NMA Black Boxes Fact Sheet ( PDF )
Free to download, print & distribute.

There are millions of cars and trucks already equipped with black boxes, otherwise referred to as event data recorders.

Most of these devices capture rudimentary information just prior to an accident. The activation of an air bag initiates the retention of this information and allows for subsequent retrieval of data such as vehicle speed, seat belt use, and brake application.

Black boxes and related automated recording equipment are being promoted as “research” devices that can aid automobile companies and government agencies in the design of safer vehicles.

This is a laudable, and perhaps plausible, justification for the installation of black boxes in a sample of privately owned passenger vehicles. This assumes the owner’s knowledge and permission.

However, from a research perspective, there is no rational or scientific need nor justification to equip tens of millions of vehicles on a perpetual basis with black boxes.

Equipping several thousand vehicles with black boxes will result in the same scientific findings that would result from equipping the entire vehicle fleet of 200 million vehicles with black boxes, and for far less money.

While denials abound there is good reason to believe that the promotion of universal black box installation in new vehicles has more to do with regulatory, enforcement, judicial, and corporate economic interests; all at the expense of vehicle owners who are forced to pay for and retain this form of self-surveillance.

The NMA does not object to safety research that involves the use of black boxes, as long as the participants are informed and willing and they are allowed to opt out of research project without negative consequences. As noted, such research can be reliably conducted with thousands of willing participants, versus millions of uninformed conscripts.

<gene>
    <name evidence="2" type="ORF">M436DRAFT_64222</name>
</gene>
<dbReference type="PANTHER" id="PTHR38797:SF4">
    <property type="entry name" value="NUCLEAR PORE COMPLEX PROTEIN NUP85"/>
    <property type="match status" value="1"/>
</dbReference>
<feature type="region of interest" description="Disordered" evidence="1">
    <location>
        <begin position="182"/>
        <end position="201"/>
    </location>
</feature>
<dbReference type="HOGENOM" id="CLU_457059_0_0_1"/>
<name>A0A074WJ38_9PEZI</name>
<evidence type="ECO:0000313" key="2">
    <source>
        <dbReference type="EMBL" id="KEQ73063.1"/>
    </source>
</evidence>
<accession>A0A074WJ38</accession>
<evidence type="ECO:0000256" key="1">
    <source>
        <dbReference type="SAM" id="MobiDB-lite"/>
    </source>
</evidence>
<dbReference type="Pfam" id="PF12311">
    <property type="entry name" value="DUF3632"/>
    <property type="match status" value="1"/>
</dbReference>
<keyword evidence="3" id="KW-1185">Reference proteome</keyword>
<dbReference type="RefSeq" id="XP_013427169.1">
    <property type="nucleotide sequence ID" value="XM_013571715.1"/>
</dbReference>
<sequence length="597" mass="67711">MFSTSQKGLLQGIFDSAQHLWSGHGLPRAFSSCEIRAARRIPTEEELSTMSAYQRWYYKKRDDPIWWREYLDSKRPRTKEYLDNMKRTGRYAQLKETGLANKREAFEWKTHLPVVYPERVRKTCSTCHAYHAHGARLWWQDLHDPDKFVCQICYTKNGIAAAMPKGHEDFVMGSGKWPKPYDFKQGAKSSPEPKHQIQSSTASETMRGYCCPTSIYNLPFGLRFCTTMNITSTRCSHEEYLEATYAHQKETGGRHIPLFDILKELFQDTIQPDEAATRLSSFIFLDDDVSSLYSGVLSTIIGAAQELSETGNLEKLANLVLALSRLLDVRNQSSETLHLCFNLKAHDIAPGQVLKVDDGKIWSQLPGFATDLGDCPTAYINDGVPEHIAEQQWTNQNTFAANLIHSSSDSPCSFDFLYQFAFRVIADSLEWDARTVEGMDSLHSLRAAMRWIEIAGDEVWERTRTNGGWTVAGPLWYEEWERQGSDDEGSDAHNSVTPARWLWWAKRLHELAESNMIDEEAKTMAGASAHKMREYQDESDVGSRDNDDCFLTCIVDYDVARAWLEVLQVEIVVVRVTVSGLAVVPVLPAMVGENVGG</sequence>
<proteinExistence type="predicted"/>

The NMA policy position on black boxes, and similar automated recording devices, is intended to permit the alleged research function while preventing the use of this equipment to the detriment of uninformed and unwilling vehicle owners and operators:

  1. Black boxes may be installed on a sufficient number of vehicles to guarantee scientifically valid results that can lead to vehicle safety improvements. The vehicle owners should willingly agree to the installation of the devices and there should be no coercion to accept the installation. (Coercion includes the corporate practice of inflating the base price of a product or service and then reducing the price through “discounts” for desired behavior or equipment. A car without a black box should not cost more than a car with a black box.)
  2. Prohibit insurance companies from requiring as a condition of coverage or payment access to black box and related recording device information.
  3. Prohibit the coerced use (subpoena, court order, discovery) of black box and related recording device information for enforcement and judicial purposes.
  4. Permit the vehicle owner to use his or her black box and related recording device information for his or her purposes in civil and criminal matters.
  5. Vehicle owners should be able to activate, de-activate, and read without any special or expensive equipment, black boxes and related recording devices, conveniently and with equal effort for either function.
  6. Black boxes and related monitoring devices should not be enabled to transmit or broadcast data to any external wireless receiver.
  7. Require that the installation and operation of black boxes be completely independent from the operation of all other vehicle systems and components to the extent that these systems and components operate normally when the black box is disabled and not collecting data.